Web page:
Double jumping is a staple in many games. It’s especially common in many platformers and Metroidvanias. Now, if you’re like me starting out, I had no idea where to start, so today we’ll give you a breakdown of how to create your own double jump mechanic using the Pico-8.

The Physics Of The World

Every game world that has a double jump usually has some physics calculations associated with it. I promise we won’t be going too deep into Physics or Math. The most important concepts to understand here are gravity, time, velocity, and vectors. Let’s start with gravity and time.

Gravity And Time 

Gravity is acting upon objects in your game over time. In most games, this would happen during the Physics process, in Pico-8, that’s during the update loop. Why? Because the update loop runs every frame; this is your time in the game.

So, we apply gravity every frame. Here’s an example in code and the result you can see above, as the character continues to fall to the bottom of the screen.

function move_player(p)
local mspd = p.mvspd
if (btn(0)) then p.dx=-mspd end
if (btn(1)) then p.dx=mspd end
jump function
jump(p)
process gravity
p.dy+=gravity
apply physics
p.x += p.dx
p.y += p.dy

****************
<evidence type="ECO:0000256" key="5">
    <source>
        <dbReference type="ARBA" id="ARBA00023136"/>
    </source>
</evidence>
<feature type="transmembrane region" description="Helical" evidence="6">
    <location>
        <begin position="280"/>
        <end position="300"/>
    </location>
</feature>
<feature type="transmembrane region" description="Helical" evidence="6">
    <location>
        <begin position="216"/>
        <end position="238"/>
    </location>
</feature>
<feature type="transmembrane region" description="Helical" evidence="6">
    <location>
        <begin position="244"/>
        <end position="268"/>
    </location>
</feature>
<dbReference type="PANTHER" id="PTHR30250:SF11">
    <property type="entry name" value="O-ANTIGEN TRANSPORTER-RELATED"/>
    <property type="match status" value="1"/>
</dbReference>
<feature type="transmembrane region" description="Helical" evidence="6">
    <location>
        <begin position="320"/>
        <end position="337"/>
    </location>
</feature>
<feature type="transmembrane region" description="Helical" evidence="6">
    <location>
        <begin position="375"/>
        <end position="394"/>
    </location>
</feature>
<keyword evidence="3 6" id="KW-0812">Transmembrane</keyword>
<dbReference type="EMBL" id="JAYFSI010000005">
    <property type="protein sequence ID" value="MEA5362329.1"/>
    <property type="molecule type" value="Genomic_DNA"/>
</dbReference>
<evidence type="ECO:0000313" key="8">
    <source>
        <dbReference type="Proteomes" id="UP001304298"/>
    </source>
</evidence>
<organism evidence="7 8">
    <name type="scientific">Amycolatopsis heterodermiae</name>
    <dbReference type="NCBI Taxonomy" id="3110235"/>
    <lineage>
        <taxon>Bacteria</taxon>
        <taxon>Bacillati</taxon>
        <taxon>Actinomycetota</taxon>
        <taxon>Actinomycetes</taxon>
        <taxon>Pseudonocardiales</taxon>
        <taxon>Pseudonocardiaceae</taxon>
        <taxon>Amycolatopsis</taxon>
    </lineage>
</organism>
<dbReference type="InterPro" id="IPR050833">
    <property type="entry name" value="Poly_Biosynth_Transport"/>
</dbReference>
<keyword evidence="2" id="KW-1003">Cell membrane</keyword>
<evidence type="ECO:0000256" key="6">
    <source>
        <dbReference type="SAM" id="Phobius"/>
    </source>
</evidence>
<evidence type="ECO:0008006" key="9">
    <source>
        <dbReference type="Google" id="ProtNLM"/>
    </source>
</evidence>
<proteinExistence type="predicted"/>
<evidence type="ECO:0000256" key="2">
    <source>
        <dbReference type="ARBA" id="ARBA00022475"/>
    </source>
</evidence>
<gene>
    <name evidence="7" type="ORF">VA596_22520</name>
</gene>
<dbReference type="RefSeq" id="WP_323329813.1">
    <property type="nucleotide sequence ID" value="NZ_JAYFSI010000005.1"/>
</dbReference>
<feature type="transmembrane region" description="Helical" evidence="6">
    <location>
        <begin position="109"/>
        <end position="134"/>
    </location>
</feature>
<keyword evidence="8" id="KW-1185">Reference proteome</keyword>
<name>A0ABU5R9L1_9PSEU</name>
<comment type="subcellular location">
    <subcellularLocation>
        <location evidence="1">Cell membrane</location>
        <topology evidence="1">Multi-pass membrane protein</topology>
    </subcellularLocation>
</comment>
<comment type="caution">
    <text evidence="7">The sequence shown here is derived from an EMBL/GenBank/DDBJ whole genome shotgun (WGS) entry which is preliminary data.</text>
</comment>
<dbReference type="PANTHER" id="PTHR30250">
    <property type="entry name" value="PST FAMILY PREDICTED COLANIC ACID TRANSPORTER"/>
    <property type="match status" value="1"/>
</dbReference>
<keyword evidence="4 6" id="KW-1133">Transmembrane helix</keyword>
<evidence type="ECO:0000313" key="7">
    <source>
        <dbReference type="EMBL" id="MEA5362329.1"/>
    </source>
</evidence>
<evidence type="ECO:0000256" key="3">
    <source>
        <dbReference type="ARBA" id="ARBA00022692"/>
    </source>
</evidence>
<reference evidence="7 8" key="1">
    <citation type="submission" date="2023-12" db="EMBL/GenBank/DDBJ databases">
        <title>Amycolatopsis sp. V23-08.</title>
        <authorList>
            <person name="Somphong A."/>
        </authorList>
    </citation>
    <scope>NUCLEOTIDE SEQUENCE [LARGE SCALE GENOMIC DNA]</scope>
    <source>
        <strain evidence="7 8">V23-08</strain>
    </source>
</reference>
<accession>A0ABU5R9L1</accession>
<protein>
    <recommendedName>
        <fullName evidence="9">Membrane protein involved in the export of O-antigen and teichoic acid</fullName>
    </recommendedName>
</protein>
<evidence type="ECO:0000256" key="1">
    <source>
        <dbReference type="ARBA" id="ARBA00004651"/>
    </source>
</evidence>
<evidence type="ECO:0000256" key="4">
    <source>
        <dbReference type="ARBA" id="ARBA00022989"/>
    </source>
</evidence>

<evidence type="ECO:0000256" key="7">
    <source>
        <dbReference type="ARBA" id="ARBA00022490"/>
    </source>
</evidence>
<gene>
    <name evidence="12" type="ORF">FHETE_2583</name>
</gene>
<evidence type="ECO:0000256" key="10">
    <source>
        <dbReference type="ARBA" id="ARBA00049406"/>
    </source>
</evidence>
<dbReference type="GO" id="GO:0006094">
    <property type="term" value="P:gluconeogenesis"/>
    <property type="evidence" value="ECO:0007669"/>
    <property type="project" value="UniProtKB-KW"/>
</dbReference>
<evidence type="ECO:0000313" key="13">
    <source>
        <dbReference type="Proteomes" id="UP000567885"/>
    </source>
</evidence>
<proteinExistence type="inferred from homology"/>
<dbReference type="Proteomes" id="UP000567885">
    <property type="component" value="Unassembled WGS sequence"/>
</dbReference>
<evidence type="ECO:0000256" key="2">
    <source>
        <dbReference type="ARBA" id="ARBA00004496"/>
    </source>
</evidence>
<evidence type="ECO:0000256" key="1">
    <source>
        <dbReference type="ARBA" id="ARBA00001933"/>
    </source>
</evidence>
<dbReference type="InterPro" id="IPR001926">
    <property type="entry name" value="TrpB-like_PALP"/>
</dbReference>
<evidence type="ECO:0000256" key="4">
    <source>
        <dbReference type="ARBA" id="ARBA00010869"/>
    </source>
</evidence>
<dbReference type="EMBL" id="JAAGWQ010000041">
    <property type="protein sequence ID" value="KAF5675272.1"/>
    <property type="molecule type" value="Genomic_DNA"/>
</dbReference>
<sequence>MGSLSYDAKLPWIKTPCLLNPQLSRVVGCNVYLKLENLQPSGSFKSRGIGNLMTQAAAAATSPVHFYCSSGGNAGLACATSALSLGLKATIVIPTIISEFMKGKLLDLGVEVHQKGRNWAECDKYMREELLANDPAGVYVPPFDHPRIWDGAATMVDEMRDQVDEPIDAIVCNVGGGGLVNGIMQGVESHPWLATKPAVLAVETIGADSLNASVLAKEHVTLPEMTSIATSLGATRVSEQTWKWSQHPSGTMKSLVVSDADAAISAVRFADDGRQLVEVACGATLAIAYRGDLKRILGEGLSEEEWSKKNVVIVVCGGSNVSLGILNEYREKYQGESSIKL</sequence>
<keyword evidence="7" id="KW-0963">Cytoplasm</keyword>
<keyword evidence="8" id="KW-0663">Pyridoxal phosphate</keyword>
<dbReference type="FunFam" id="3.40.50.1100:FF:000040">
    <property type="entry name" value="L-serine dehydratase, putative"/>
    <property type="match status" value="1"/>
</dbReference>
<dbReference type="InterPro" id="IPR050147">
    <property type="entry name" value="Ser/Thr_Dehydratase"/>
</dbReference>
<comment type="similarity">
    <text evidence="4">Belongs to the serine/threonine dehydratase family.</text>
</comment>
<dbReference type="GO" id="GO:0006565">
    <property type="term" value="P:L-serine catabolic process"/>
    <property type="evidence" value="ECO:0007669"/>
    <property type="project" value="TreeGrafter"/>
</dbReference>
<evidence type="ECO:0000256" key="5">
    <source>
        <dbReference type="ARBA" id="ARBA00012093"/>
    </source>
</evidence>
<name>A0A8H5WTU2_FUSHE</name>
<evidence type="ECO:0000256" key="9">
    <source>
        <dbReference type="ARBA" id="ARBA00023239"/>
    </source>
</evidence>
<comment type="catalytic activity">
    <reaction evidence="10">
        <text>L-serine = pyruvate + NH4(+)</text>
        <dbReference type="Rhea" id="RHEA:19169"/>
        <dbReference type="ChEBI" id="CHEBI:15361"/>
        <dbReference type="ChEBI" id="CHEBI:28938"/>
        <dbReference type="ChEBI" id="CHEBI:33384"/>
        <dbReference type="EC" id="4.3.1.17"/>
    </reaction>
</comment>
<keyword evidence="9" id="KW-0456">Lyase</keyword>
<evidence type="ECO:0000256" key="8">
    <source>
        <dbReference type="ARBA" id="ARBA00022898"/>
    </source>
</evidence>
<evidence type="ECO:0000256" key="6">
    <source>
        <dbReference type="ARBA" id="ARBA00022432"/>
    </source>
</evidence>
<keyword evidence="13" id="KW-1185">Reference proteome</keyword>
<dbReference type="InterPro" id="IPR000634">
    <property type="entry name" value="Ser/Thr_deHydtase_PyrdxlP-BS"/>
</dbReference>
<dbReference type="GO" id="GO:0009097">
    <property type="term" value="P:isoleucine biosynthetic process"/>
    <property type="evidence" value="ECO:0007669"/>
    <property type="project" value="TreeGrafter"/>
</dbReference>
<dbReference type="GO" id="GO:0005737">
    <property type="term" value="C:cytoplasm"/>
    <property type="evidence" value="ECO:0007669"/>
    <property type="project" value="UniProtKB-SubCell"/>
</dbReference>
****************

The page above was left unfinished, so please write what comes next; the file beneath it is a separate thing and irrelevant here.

p.dx = 0
end

Note, we use our property dy to modify the player’s y-value. The only reason we don’t have the character falling forever is as a result of our adding bounds check to prevent that.

Now, with physics in place, we can create our own jumping and double jump mechanics. 

Jumping

A jump is just a burst force in the opposite direction of the gravity; it is also triggered on demand. So, we need to add force in the opposite direction and allow the player to perform the action twice.

Here’s our code example and the result.

function jump(p)
jump processing
if (btnp(2)
and p.jumpcount < 1) then
p.dy-=p.jumpforce
p.jumpcount+=1
sfx(0)
end
resets count at floor level
if (p.y >= 119) then
p.jumpcount = 0
end
end

As you can see, we add a new property to check the jump count of the player, as long as it is less than 1, the player can jump again. And, the jump is force in the opposite direction of the gravity we set.

Tada! You have a double jump mechanic in your game. This may have been written in the Pico-8, but the same code applies to just about any game you make in the 2D space, and possibly 3D.

This is a simple example, so you may have a more complicated checks and balances in your own game to accomodate. In the meantime, this will get you started and stay tuned!

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